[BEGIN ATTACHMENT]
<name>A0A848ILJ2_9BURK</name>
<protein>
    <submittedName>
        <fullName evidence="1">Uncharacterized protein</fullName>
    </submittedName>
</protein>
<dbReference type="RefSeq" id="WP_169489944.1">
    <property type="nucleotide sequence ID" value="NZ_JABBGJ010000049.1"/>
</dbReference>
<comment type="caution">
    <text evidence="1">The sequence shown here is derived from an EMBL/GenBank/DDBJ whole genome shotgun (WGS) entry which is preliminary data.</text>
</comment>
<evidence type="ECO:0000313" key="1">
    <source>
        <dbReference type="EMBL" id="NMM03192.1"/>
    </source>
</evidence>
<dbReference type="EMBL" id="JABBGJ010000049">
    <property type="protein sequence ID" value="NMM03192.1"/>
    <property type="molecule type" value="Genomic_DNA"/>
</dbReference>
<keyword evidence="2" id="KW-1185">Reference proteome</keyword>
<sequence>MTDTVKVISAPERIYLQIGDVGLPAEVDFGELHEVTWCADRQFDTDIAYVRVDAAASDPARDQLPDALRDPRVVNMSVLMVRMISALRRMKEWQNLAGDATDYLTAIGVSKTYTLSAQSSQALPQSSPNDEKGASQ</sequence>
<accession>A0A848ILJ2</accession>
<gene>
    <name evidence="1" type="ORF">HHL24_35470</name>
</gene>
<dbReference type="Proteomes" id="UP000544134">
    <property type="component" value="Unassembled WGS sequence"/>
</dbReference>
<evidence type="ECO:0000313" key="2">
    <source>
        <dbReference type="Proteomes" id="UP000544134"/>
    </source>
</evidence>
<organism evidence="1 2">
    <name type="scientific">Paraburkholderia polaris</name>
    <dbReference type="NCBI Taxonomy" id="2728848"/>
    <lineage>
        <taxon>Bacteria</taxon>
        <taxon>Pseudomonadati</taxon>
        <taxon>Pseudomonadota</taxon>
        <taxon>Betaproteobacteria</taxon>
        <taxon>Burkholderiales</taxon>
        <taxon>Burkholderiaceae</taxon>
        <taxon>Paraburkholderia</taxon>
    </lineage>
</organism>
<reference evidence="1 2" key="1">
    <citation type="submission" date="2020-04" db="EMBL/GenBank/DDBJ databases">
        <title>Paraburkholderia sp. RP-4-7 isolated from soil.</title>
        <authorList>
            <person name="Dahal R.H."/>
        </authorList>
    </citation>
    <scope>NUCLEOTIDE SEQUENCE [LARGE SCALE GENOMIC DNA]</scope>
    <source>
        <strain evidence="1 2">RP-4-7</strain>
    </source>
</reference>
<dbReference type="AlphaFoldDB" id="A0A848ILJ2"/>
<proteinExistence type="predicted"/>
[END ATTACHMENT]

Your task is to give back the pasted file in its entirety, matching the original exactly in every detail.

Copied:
<name>A0A848ILJ2_9BURK</name>
<protein>
    <submittedName>
        <fullName evidence="1">Uncharacterized protein</fullName>
    </submittedName>
</protein>
<dbReference type="RefSeq" id="WP_169489944.1">
    <property type="nucleotide sequence ID" value="NZ_JABBGJ010000049.1"/>
</dbReference>
<comment type="caution">
    <text evidence="1">The sequence shown here is derived from an EMBL/GenBank/DDBJ whole genome shotgun (WGS) entry which is preliminary data.</text>
</comment>
<evidence type="ECO:0000313" key="1">
    <source>
        <dbReference type="EMBL" id="NMM03192.1"/>
    </source>
</evidence>
<dbReference type="EMBL" id="JABBGJ010000049">
    <property type="protein sequence ID" value="NMM03192.1"/>
    <property type="molecule type" value="Genomic_DNA"/>
</dbReference>
<keyword evidence="2" id="KW-1185">Reference proteome</keyword>
<sequence>MTDTVKVISAPERIYLQIGDVGLPAEVDFGELHEVTWCADRQFDTDIAYVRVDAAASDPARDQLPDALRDPRVVNMSVLMVRMISALRRMKEWQNLAGDATDYLTAIGVSKTYTLSAQSSQALPQSSPNDEKGASQ</sequence>
<accession>A0A848ILJ2</accession>
<gene>
    <name evidence="1" type="ORF">HHL24_35470</name>
</gene>
<dbReference type="Proteomes" id="UP000544134">
    <property type="component" value="Unassembled WGS sequence"/>
</dbReference>
<evidence type="ECO:0000313" key="2">
    <source>
        <dbReference type="Proteomes" id="UP000544134"/>
    </source>
</evidence>
<organism evidence="1 2">
    <name type="scientific">Paraburkholderia polaris</name>
    <dbReference type="NCBI Taxonomy" id="2728848"/>
    <lineage>
        <taxon>Bacteria</taxon>
        <taxon>Pseudomonadati</taxon>
        <taxon>Pseudomonadota</taxon>
        <taxon>Betaproteobacteria</taxon>
        <taxon>Burkholderiales</taxon>
        <taxon>Burkholderiaceae</taxon>
        <taxon>Paraburkholderia</taxon>
    </lineage>
</organism>
<reference evidence="1 2" key="1">
    <citation type="submission" date="2020-04" db="EMBL/GenBank/DDBJ databases">
        <title>Paraburkholderia sp. RP-4-7 isolated from soil.</title>
        <authorList>
            <person name="Dahal R.H."/>
        </authorList>
    </citation>
    <scope>NUCLEOTIDE SEQUENCE [LARGE SCALE GENOMIC DNA]</scope>
    <source>
        <strain evidence="1 2">RP-4-7</strain>
    </source>
</reference>
<dbReference type="AlphaFoldDB" id="A0A848ILJ2"/>
<proteinExistence type="predicted"/>